Accidentally or not, an ex-spouse who claims your child(ren) on their tax returns (when they shouldn’t) can cause legal problems for both parents. The IRS doesn’t allow for a dependent to be split in half and claimed by more than one person. The IRS uses a computer system to screen social security numbers for duplicant dependent claims. If found, they will send a warning/audit letter to the second tax return that was filed using the dependent’s Social Security number.
If you have received an audit letter from the IRS, or suspect that your ex-spouse may be wrongfully claiming your dependent, then read on to discover what the IRS rules are and possible solutions.
Warning: if this problem is not addressed, then the IRS may seek financial and punitive measures against you. It’s best to deal with IRS problems swiftly, before they snowball.
Who should claim the children?
The IRS has clear standards in regard to which parent gets to claim the children following a divorce. The IRS defines the qualifying parent as the parent who is the custodial parent. A parent can claim that child, so long as:
- The child is 19 or younger, or, if a full-time student, under the age of 24.
- The child must live with you for more than half the year.
- The child must receive at least 50 percent of their financial support from you.
If you have joint custody, then the qualifying parent would be the one who has the child the most. Example: If Jane has the child for 176 nights and Jon has the child for 174 nights, then Jane would be considered the qualifying parent and can claim the child as a dependent on her tax return.
There are circumstances where parents may take turns claiming a child on their tax return, or if more than one child exists, each parent may claim a child. The circumstances that would allow for this could be dictated in:
A divorce decree. Sometimes a divorce decree will take into account the parent’s differences in income and may award the noncustodial parent the ability to claim a child.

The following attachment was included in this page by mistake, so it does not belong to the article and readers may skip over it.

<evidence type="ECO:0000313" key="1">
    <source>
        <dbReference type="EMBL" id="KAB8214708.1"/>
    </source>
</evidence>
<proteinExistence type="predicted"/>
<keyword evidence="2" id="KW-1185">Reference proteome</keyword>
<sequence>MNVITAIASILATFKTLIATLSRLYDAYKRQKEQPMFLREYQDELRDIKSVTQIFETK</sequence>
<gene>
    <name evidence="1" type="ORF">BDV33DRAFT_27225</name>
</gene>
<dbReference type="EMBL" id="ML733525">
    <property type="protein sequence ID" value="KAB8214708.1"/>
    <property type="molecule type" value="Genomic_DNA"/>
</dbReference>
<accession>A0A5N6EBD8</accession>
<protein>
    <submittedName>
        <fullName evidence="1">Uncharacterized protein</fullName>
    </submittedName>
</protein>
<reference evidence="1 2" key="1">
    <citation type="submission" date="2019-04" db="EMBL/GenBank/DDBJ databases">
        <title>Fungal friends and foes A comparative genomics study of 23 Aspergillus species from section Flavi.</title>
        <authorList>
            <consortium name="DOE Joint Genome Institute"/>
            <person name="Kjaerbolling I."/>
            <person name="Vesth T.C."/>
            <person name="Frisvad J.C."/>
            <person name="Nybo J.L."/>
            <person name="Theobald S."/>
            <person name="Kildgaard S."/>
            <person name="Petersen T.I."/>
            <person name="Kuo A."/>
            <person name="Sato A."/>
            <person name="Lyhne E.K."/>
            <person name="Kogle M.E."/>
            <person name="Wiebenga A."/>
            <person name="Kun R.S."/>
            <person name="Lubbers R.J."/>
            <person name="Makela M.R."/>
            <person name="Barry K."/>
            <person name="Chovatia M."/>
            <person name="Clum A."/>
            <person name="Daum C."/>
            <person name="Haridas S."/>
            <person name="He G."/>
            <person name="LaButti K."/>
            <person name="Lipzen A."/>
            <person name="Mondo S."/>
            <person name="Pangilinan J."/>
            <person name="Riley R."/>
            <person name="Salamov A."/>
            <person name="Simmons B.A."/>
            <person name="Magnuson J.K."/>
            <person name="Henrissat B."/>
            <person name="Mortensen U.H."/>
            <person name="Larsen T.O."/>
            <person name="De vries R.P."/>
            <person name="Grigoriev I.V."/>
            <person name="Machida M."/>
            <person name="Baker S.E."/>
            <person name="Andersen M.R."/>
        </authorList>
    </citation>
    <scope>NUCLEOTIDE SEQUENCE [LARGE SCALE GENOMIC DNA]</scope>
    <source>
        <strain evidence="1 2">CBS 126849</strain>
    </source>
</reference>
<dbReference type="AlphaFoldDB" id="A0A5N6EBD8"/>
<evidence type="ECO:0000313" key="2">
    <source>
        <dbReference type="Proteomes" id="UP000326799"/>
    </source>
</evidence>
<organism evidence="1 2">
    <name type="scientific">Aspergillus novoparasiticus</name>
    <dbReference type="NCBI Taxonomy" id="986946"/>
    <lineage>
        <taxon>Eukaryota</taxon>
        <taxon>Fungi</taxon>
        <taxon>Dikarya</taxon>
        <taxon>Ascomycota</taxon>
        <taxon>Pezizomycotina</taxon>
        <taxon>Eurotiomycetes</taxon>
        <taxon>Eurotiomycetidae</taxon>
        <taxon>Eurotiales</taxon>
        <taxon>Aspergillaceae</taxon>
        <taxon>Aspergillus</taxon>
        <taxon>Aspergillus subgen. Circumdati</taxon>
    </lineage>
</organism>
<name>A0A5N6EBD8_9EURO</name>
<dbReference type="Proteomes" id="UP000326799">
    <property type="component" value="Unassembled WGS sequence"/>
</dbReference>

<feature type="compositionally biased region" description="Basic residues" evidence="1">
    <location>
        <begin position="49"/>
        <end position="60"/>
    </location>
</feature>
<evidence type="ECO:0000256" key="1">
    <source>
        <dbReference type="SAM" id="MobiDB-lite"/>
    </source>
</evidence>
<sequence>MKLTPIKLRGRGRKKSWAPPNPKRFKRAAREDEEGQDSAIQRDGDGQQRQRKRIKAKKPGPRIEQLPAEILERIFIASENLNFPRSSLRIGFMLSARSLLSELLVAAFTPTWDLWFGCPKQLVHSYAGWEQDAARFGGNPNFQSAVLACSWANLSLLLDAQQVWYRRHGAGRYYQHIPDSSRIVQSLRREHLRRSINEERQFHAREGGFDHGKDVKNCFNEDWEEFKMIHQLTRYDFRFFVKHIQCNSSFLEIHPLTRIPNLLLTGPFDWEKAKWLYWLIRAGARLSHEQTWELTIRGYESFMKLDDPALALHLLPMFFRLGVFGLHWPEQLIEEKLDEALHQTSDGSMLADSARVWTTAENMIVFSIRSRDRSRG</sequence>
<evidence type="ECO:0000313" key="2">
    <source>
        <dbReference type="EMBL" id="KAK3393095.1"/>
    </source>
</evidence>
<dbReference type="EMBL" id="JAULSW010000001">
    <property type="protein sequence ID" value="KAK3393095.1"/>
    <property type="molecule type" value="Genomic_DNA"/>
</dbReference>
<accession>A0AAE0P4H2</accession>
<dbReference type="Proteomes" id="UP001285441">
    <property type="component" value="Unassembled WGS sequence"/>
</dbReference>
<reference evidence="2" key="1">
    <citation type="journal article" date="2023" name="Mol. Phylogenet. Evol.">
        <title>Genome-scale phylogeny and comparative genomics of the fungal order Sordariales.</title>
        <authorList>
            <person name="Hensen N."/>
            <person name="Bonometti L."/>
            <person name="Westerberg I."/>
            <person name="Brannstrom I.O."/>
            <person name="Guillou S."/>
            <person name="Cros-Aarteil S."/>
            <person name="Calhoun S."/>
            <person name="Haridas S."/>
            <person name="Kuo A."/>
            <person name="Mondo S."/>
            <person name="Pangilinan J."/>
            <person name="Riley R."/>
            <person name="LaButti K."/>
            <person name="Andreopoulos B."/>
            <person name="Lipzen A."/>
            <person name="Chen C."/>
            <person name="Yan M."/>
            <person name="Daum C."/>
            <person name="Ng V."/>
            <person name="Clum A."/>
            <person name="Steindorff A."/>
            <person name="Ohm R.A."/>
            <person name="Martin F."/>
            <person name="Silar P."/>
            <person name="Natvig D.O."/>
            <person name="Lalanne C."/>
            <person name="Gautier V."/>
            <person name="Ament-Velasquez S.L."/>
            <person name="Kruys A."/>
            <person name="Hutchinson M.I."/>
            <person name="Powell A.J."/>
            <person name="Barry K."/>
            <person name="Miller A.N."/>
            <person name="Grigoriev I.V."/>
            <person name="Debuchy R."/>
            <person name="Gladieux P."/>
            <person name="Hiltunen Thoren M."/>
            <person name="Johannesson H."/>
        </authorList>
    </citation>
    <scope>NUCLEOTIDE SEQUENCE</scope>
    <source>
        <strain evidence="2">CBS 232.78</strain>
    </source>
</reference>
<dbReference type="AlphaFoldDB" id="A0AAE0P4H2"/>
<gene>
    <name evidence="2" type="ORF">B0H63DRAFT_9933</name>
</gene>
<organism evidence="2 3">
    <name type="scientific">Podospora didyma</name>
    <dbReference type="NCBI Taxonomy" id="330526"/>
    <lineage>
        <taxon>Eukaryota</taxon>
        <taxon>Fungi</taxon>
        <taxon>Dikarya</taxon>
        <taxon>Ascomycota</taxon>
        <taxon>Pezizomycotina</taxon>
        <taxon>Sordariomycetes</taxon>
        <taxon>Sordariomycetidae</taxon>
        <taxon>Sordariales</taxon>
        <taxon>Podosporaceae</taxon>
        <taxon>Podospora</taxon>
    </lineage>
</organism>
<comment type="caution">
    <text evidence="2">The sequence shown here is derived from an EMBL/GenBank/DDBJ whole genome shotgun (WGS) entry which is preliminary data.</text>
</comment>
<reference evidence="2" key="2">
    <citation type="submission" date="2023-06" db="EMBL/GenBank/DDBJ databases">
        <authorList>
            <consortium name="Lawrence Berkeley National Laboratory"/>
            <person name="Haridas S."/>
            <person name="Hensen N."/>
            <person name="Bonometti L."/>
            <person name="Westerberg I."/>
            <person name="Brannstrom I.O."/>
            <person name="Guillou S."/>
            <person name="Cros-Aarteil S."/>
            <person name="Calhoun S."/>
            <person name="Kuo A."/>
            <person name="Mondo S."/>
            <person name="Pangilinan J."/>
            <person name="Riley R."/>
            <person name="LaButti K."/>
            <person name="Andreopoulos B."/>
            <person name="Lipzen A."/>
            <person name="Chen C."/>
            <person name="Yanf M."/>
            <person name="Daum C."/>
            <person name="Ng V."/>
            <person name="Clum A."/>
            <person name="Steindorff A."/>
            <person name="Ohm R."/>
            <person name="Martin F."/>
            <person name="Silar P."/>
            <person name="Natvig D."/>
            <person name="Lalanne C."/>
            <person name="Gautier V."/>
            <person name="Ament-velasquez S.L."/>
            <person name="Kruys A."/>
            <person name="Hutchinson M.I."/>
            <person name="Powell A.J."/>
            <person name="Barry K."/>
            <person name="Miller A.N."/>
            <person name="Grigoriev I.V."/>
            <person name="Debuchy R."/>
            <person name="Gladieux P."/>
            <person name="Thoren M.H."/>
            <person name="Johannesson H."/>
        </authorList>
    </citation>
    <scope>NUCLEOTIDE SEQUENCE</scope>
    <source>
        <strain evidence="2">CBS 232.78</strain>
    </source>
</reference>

A marital agreement. Sometime parent’s agree to either alternate years and take turns claiming the child on their tax returns; or they may also decide to each claim a child, if more than one dependent is present. If the parents decide to take turns, then the custodial parent will need to submit form 8832 to the IRS, notifying the Department that they are waiving their rights to dependency.
For some couples, this is a good option to continue to promote a good working relationship between both spouses. While a divorce decree, once enacted, can only be altered by submitting a modification with the district court, a couple may also come to a new agreement. If they do, it’s important to seek the help of an attorney to make sure the agreement is legally binding. Otherwise, your ex-spouse could change their mind, leaving you in the lurch.
Legal Tip: Modification can only be sought when there is considerable change in either parent’s financial status. It is important to note that this change must be “continuing” not temporary. Such changes can include: job loss, higher living expenses, emancipation of a child, change in health insurance, remarriage, change in alimony payments, change in daycare costs, etc.
How to deal with an ex-spouse who is wrongfully claiming your child
1. Talk it out. If both spouses feel safe enough to have a discussion, then amiable solutions are usually the best first option, for both your sake and the sake of any children involved. Maybe your ex misunderstood or made a mistake. Maybe you can both come to a new and better agreement. Let them know of the mistake and come to an agreement on how to fix it, such as having your ex send back a corrected tax return to the IRS. If there is a history of domestic abuse, then talking it out may put either spouse at risk – in such an instance a person should seek legal advice.
2. Take Action. If your ex is unwilling or unable to fix their mistake, then it is on you to remedy the problem. An individual can do this by being open and communicative with the IRS. If you have received an IRS notification, then send back evidence showing that you are the proper custodial parent. IRS Form 886-H-DEP lists the acceptable supporting documents and details how to submit these documents to the IRS.
If the IRS rules against you, then you can still appeal the decision. Since IRS appeals can be difficult to navigate in terms of meeting deadlines and abiding by other rules, it’s recommended that you contact a tax attorney. Our Colorado Springs, Castle Rock and Denver tax attorneys can answer your questions and help you seek a speedy resolution. Please schedule a consultation with one of our tax attorneys today.